With more than 12 million Americans currently diagnosed with chronic obstructive pulmonary disease (COPD), and an estimated 12 million yet to be identified, COPD continues to be one of the leading causes of death in the United States1. In fact, the National Heart, Lung, and Blood Institute estimates COPD will be the third leading cause of death in the United States by year 20202.
Some of those currently living with COPD, or even those in which it may develop, could have an underlining genetic disorder leading to their condition. This disorder is called Alpha-1 Antitrypsin Deficiency, or simply Alpha-1, and the American Thoracic Society (ATS) estimates that up to 4.5% of patients with COPD may have severe Alpha-1. The World Health Organization identifies Alpha-1 as one of only three risk factors that can individually cause COPD.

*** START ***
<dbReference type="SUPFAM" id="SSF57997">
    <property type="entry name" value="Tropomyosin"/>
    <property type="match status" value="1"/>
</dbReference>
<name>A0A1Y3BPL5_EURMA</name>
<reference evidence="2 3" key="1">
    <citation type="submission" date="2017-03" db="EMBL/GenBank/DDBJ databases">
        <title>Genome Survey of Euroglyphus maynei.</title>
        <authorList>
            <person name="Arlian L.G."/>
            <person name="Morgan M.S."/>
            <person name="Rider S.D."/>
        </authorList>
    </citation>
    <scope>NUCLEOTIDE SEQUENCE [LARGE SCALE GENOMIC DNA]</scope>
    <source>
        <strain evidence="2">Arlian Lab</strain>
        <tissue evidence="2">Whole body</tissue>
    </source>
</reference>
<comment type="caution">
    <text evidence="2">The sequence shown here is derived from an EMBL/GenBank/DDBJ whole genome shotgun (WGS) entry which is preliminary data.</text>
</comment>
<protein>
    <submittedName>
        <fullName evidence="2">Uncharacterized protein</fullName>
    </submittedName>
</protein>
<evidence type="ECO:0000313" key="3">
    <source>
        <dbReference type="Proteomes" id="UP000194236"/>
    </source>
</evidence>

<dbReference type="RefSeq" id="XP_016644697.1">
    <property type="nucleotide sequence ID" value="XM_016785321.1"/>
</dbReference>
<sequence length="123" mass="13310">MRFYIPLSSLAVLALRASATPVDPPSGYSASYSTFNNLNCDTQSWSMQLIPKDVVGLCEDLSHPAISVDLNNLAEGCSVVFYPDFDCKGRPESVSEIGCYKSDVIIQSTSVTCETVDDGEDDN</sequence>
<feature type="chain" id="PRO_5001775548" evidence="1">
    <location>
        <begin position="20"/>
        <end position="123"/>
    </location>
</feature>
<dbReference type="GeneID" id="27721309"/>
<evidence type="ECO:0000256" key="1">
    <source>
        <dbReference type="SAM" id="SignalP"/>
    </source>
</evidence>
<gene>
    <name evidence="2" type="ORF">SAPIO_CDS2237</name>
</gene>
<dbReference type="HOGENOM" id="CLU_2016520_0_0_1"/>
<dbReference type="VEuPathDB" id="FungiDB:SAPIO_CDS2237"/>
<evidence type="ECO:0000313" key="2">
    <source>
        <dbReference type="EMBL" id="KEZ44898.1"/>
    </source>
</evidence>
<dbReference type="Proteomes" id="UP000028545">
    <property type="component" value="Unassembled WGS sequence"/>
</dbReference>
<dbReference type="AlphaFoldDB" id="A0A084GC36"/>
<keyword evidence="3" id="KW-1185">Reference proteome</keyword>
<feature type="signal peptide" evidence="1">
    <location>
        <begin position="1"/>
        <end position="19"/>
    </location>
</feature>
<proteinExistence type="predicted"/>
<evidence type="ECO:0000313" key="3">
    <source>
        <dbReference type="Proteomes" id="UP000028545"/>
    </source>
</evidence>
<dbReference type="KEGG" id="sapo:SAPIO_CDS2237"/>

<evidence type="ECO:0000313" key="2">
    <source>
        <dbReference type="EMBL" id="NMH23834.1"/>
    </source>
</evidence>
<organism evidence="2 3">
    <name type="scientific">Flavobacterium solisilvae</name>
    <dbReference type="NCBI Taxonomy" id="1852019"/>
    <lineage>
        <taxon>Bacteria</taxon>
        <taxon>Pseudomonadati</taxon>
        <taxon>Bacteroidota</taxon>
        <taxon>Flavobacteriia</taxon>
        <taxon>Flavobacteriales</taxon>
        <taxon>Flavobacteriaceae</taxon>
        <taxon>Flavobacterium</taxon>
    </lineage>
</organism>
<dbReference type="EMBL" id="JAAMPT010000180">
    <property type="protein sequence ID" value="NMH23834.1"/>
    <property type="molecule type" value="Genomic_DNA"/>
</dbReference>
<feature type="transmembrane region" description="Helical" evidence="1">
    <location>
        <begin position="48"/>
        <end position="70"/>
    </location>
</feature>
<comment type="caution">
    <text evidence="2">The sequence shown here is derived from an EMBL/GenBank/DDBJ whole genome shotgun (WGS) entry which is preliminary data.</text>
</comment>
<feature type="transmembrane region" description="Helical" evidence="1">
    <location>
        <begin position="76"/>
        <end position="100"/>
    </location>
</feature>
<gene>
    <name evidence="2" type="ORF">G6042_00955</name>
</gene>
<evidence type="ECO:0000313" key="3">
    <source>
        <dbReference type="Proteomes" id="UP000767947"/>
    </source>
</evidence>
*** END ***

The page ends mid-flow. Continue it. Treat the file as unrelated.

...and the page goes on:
Yet, as much as 95% of the estimated 100,000 individuals having severe Alpha-1 remain undiagnosed or improperly diagnosed. This unsettling statistic does not include carriers of the abnormal Alpha-1 Antitrypsin gene, estimated at 25 million in the United States alone. Studies have shown that even carriers could have an increased risk for lung disease — as much as 18% of COPD patients carry a single copy of the abnormal gene. With an estimated 100,000 Americans having severe Alpha-1, this disorder is more prevalent than cystic fibrosis, tuberculosis and mesothelioma combined3.